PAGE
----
Many wealthy families think of Life Insurance as a grudge purchase, much as they think of their car or house insurance. They don’t realize that Life Insurance is about much more than replacing income to support families left behind after a death − a financial challenge seldom faced by families with significant money. With proper planning, it’s a tremendous opportunity to support wealth-building and manage risks that include over-taxation and future taxation increases.
There are two basic types of Life Insurance: term and permanent. Term insurance covers you for a specific number of years. At the end of the term, the policy has no value. Permanent insurance (which includes universal Life Insurance and participating whole Life Insurance) provides a lifetime of protection plus an investment component. It’s an asset with enduring value.
The federal budget and capital gains
Some of the best news contained in the April 2022 federal budget and November 2022 Economic Statement was what they did not mention. There was no increase in the capital gains exclusion rate of 50%, which keeps 50% capital gains tax‑free. There was no introduction of a wealth tax, an inheritance tax, or a principal residence tax (other than ensuring that sales within 1 year cannot normally claim principal-residence, which was already the case in more reported Court cases). Looking ahead, there’s no guarantee that any of those opportunities to build and pass along wealth in a tax-favoured way will remain in place.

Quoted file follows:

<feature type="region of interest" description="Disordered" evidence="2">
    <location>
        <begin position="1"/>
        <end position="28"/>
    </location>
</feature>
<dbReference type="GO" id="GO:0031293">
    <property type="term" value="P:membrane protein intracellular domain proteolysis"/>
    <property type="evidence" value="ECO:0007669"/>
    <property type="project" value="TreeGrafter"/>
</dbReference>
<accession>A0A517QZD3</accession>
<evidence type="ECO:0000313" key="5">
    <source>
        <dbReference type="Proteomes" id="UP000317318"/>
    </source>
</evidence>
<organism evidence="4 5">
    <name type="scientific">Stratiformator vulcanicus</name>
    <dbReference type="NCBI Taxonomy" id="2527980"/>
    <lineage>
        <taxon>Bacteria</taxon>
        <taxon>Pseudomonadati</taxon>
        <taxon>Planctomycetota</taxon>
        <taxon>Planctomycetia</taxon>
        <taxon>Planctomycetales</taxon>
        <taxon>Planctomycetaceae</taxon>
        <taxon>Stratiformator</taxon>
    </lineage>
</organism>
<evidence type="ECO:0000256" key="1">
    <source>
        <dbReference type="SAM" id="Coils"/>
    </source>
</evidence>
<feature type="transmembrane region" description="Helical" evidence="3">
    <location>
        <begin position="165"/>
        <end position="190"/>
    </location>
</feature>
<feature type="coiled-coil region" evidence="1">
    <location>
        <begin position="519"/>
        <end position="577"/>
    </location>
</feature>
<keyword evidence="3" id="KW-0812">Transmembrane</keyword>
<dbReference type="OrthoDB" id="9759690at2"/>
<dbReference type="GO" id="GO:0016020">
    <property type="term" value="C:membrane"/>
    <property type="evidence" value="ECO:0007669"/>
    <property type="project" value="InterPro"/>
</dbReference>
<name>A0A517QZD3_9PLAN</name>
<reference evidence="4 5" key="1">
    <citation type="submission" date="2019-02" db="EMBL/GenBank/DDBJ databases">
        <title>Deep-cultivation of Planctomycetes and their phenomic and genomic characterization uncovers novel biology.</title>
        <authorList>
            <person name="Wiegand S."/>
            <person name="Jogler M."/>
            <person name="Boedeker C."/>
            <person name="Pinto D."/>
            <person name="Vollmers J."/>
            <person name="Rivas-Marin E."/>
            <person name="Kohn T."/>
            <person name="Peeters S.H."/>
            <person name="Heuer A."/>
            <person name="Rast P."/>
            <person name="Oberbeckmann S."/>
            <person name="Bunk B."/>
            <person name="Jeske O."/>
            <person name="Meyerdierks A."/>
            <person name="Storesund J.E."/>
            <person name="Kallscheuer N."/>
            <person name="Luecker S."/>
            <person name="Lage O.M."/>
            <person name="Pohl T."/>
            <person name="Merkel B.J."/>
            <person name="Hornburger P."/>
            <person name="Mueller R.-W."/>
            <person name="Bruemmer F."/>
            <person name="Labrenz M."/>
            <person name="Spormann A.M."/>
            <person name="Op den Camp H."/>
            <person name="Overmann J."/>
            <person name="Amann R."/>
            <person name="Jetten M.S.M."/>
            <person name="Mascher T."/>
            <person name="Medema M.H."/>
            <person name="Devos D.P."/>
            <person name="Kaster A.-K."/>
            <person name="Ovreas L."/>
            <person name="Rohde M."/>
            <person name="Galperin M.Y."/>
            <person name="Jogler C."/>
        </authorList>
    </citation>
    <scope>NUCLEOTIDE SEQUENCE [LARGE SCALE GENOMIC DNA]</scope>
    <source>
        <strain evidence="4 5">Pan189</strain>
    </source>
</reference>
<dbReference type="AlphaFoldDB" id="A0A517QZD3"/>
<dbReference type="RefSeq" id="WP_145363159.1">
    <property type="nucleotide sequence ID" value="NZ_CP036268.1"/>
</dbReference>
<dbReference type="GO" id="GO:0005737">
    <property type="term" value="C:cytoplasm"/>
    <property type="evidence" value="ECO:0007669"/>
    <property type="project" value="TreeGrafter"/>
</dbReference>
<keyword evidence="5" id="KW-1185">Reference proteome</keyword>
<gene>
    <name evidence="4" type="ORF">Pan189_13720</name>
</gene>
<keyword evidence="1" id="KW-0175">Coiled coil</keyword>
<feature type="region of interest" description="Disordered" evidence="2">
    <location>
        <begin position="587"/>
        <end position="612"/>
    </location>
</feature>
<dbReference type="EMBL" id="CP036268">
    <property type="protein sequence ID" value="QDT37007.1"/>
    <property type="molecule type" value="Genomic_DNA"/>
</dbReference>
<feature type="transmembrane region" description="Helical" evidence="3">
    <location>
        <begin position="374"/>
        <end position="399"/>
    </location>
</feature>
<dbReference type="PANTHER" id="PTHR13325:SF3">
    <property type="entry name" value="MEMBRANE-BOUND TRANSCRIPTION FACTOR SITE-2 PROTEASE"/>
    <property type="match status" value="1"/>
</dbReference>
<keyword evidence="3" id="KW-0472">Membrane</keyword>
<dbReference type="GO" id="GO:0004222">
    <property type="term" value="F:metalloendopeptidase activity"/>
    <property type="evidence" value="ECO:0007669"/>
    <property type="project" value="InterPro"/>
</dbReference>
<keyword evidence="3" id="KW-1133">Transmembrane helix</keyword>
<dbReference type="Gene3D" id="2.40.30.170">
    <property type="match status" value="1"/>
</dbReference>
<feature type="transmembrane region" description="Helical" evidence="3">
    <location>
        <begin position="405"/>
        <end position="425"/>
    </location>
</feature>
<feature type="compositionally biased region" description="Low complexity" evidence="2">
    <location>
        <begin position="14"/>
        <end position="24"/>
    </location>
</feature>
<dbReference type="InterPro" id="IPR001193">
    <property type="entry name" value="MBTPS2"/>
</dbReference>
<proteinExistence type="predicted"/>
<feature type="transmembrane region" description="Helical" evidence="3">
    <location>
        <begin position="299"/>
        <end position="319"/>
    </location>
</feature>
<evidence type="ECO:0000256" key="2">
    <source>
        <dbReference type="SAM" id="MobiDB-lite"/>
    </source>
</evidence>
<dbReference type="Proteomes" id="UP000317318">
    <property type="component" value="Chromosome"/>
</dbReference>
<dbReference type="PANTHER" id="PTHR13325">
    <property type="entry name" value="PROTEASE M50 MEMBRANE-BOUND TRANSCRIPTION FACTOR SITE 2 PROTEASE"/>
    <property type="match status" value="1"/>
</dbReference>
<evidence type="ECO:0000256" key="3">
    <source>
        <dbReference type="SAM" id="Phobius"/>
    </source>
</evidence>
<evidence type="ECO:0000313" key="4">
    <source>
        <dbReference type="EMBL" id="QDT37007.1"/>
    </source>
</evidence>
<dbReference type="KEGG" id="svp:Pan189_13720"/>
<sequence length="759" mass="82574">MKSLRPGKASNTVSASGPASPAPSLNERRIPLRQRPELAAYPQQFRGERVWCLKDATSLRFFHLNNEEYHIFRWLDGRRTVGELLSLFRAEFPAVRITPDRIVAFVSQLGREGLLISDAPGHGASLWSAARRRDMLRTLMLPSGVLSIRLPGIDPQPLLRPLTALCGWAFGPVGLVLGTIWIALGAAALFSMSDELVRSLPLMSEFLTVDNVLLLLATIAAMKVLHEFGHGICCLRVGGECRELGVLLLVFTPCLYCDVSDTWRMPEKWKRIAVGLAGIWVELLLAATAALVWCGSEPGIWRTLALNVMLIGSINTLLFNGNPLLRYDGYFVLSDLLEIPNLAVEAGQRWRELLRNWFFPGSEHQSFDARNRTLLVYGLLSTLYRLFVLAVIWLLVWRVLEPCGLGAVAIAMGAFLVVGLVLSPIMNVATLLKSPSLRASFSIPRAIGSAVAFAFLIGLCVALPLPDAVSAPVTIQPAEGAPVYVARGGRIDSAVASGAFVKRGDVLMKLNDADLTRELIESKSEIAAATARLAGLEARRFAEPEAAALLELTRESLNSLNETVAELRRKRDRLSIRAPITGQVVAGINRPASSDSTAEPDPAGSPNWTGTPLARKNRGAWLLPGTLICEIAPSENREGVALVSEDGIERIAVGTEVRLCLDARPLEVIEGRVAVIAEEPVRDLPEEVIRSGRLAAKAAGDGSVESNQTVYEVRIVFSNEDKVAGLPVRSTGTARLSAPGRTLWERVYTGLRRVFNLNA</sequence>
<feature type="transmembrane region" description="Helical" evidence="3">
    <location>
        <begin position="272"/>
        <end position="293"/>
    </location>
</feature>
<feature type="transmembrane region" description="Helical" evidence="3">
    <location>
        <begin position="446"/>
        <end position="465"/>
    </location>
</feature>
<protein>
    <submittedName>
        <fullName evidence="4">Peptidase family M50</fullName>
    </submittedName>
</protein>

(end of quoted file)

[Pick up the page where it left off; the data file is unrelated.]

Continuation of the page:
One federal budget change removes a tax‑planning opportunity for substantive Canadian-controlled private corporations (CCPCs). People were doing some planning involving entities established in other countries that allowed investment income to be taxed in their corporations at about 26% instead of about 50% (the exact rate varies by province). Basically, they got the general rate of tax rather than the investment income tax rate in a corporation. That was creating some deferral advantages. With the budget, this type of planning was shut down.
This change has the effect of making Life Insurance much more attractive compared to other investments within these CCPCs. Life Insurance now easily outperforms many of the alternatives because it provides tax‑exempt growth and creates the opportunity to recharacterize retained earnings into tax-free capital dividends.
Here are 5 ways that affluent families can use tax-exempt permanent Life Insurance to preserve wealth, grow assets tax-exempt and create enduring legacies, often by converting taxes into charitable giving.
#1: Fund taxes due on death
Without advance planning, assets may be taxed on a deceased person’s terminal return at a rate anywhere from 27% to 70%. The estate must pay that bill from cash on hand (which many successful people don’t have because their cash is effectively deployed), borrowed funds (not attractive because the interest rate adds insult to injury and is not deductible) or by selling assets (a sale should never happen under pressure, and it eliminates future growth potential from those assets).
The better option? Life Insurance. For pennies on the dollar, you can create a tax‑free lump sum that is paid promptly and can cover the terminal tax bill. And for those comfortable with borrowing to invest, using an Immediate Financing Arrangement (IFA) can create a cash flow neutral structure, allowing continued investment in private equity, real estate and securities, rather than tying up funds in insurance premiums.
#2: Avoid double or triple taxation
What we call “post-mortem planning” focuses on eliminating double or triple taxation that can be triggered when a shareholder in a private corporation dies. On death, there could be capital gains tax resulting from the deemed disposition of shares. There can be also corporate tax on the capital gains from selling the corporation’s assets, and a dividend tax when the money is extracted from the corporation and into the hands of heirs.
Those three layers of tax can significantly erode the value of an estate, but two strategies, used individually or together, can help: